Aldous Huxley’s “The Devils of Loudun” is a study of opposing forces at play in medieval France. The story centers around a group of 17th century Ursuline nuns who, feigning madness, were officially declared possessed and forced to undergo public exorcism. In need of a scapegoat, blame for the nun’s behavior was placed on a cavalier and charismatic priest, Urbain Grandier. Guilty of sins of the flesh but not of the devil, the priest was imprisoned, tortured and ultimately martyred.
Through analyzing themes of great interest to the group, (truth and falsehood, sanity and madness, good and evil), the production became a journey of extremes. From a study of sacred hymns and chants, to Commedia dell’ Arte, Dzieci created a work, that was immensely challenging, and emotionally and philosophically complex. Rather than create dialogue, text was compiled from a variety of sacred and classical sources including Milton, Goethe, Donne, Martin Luther, Swami Vivekananda, Baudelaire, and The Bible. Working with such rich and demanding language, full of opposing impulses, demanded a new methodology of acting. Following the themes already set forth, and the energy of the ensemble, Dzieci formalized a system that now defines the work: the conscious embrace of opposing forces, in the moment: a work of “holy-duality”.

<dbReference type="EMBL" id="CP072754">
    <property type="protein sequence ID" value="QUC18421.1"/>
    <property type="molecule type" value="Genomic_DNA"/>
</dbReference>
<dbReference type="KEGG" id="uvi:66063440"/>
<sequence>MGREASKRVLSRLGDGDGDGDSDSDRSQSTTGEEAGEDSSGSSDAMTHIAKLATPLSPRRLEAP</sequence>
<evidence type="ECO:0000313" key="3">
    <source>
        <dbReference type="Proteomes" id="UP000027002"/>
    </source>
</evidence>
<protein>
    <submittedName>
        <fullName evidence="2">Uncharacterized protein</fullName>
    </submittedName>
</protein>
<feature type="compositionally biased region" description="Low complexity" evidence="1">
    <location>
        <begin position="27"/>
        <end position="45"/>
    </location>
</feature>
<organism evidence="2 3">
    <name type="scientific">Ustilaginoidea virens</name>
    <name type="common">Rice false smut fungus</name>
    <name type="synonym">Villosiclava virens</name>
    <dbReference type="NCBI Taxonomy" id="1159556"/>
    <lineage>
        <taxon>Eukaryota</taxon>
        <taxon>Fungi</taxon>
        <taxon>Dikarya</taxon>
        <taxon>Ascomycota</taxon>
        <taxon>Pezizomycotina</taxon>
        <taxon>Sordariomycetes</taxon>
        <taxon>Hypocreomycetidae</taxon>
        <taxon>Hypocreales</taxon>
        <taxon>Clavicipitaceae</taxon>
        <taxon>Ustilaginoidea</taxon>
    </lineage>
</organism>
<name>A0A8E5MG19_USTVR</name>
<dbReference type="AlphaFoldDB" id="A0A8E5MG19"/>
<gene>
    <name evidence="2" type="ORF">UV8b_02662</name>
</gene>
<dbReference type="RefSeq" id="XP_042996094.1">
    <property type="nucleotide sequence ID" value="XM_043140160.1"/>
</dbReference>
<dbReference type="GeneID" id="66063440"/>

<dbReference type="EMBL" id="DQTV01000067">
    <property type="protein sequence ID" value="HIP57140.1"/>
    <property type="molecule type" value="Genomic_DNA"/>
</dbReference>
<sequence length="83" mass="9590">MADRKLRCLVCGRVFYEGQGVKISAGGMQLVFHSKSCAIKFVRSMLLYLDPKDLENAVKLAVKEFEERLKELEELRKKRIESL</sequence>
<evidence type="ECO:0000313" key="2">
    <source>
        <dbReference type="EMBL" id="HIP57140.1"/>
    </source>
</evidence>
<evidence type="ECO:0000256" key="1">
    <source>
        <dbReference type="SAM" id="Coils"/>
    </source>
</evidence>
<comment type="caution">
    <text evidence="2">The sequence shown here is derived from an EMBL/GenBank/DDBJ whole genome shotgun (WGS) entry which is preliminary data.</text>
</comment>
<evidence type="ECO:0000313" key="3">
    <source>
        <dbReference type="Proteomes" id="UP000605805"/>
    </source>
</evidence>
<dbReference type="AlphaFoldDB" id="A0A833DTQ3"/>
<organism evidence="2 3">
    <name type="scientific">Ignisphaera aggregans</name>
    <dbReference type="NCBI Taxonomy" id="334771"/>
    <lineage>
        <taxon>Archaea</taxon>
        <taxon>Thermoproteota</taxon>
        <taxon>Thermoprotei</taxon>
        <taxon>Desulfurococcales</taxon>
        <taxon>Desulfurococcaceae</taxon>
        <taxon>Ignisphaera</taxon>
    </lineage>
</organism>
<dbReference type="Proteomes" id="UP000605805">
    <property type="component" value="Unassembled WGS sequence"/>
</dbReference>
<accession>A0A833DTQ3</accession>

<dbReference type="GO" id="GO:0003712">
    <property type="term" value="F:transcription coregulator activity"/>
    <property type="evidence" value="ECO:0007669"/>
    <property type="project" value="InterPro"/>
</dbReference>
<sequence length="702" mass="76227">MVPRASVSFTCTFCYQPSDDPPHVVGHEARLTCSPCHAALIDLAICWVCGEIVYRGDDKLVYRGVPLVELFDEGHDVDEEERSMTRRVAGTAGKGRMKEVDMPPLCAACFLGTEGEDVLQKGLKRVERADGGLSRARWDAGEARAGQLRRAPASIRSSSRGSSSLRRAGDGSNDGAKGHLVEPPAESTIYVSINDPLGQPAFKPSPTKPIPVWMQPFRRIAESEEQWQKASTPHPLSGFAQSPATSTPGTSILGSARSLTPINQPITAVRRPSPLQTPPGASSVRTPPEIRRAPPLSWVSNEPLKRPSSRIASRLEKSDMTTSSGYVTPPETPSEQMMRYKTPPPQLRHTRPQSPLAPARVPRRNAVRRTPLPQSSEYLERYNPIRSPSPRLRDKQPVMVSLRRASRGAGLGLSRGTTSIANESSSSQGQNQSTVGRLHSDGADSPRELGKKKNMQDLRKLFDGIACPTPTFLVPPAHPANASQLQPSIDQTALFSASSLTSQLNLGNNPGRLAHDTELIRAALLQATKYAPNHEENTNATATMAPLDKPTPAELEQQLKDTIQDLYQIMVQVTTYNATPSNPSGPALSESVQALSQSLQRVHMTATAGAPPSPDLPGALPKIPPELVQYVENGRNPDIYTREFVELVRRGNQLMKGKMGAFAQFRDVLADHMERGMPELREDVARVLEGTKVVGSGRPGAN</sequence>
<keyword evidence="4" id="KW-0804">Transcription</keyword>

The Devils of Loudun received its world premiere Off Broadway at the LaMama Theatre in New York in 2003. Though not currently in repertory, the piece may very well reincarnate.
On Devils of Loudun:
Dzieci: Backstage Review